4: Something is restraining this evil man from appearing now, “so that he may be revealed in his time,” (2 Thess 2:6). And “he who now restrains it will do so until he is out of the way,” (2 Thess 2:7).
What is this restraint? What or who can possibly restrain the forces and cultural conditions necessary for people around the world to want and accept what the Antichrist will be offering? Bear in mind that the Antichrist will be offering a world system opposed to God; in fact, he’ll offer himself as a secular alternative to God. There’s something in our culture, right now, that’s “holding back” or “restraining” people from embracing this alternative. What could it possibly be?
It’s likely the Holy Spirit.
But, what means is the Spirit using to restrain the world culture from accepting a wholehearted secularism? It seems natural He’s using people’s consciences, God-honoring laws and social mores, and more. There are cultural pockets in this world that have embraced secularism – especially in the West. But, there are many more that haven’t.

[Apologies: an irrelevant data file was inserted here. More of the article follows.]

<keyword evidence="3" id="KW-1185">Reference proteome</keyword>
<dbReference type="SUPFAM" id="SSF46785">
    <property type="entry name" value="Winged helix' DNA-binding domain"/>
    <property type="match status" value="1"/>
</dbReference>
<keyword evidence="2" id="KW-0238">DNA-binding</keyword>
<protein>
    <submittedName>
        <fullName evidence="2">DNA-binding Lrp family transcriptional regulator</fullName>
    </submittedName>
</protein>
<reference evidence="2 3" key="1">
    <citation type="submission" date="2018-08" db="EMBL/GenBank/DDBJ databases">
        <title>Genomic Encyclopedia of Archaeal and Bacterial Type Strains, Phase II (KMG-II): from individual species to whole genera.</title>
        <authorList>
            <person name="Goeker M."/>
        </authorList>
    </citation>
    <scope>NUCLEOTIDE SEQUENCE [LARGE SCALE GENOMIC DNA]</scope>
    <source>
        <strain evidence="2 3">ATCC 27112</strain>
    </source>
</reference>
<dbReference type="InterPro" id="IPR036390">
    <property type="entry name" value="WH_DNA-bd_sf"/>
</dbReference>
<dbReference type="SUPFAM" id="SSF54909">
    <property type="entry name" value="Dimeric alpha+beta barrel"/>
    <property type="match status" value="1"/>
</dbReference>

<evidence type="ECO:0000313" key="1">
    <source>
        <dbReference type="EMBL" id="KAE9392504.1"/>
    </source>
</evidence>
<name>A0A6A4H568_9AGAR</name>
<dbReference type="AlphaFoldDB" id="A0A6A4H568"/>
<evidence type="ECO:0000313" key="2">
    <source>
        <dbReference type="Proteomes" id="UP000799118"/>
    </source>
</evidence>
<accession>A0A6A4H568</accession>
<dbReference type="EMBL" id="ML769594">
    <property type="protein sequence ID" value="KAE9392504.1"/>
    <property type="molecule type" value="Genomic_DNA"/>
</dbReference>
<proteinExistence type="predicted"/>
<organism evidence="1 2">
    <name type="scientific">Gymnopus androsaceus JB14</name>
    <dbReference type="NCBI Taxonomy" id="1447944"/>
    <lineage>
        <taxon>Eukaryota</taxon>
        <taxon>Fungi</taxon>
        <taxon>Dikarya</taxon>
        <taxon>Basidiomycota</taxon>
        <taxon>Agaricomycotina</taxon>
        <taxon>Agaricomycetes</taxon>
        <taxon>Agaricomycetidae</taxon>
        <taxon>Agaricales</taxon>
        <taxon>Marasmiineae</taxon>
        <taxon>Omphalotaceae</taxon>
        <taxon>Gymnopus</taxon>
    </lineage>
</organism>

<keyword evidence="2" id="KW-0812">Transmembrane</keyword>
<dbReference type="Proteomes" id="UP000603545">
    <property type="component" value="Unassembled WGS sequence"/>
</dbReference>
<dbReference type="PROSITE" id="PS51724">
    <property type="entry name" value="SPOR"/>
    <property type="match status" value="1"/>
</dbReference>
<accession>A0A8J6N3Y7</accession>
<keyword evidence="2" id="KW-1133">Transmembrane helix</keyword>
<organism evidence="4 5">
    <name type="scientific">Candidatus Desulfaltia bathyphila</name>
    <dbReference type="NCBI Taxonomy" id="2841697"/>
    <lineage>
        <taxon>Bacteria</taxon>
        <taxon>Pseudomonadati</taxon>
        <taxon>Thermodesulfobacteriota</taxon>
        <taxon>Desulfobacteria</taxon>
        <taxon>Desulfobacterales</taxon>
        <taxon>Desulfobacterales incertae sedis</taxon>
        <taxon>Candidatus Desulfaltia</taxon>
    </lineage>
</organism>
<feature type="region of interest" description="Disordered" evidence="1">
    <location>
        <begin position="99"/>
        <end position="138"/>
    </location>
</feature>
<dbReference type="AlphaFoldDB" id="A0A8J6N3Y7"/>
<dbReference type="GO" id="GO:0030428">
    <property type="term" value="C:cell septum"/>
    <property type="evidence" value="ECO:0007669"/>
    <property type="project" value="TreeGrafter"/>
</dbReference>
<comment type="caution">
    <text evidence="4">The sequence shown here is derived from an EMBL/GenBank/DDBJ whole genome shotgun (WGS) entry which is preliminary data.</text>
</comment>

If we’re right about the Holy Spirit being the “restrainer,” then what does it mean that He’ll eventually be “out of the way?” It seems to mean that the Spirit will stop restraining evil in the world, the doors will open, and a flood of wickedness and secularism will drown the entire world – to a much greater extent than it does right now. Then the cultural conditions and secular mindsets will be in place to accept a world system explicitly predicated on hatred and opposition to the Christian God.
Pretend you’re holding a door closed, while someone is trying to push his way through from the other side. After a while, you step away from the door and let the person crash through into the room. The Holy Spirit is the one holding the door. The Antichrist and his philosophy are trying to push through. One day, the Spirit will simply step aside and let him come in.
5: The Antichrist will be revealed, and Jesus will return (Rev 19) and kill him (2 Thess 2:8).
6: The Antichrist is a tool of Satan, who seduces people to a secular world system “because they refused to love the truth and so be saved,” (2 Thess 2:9-10).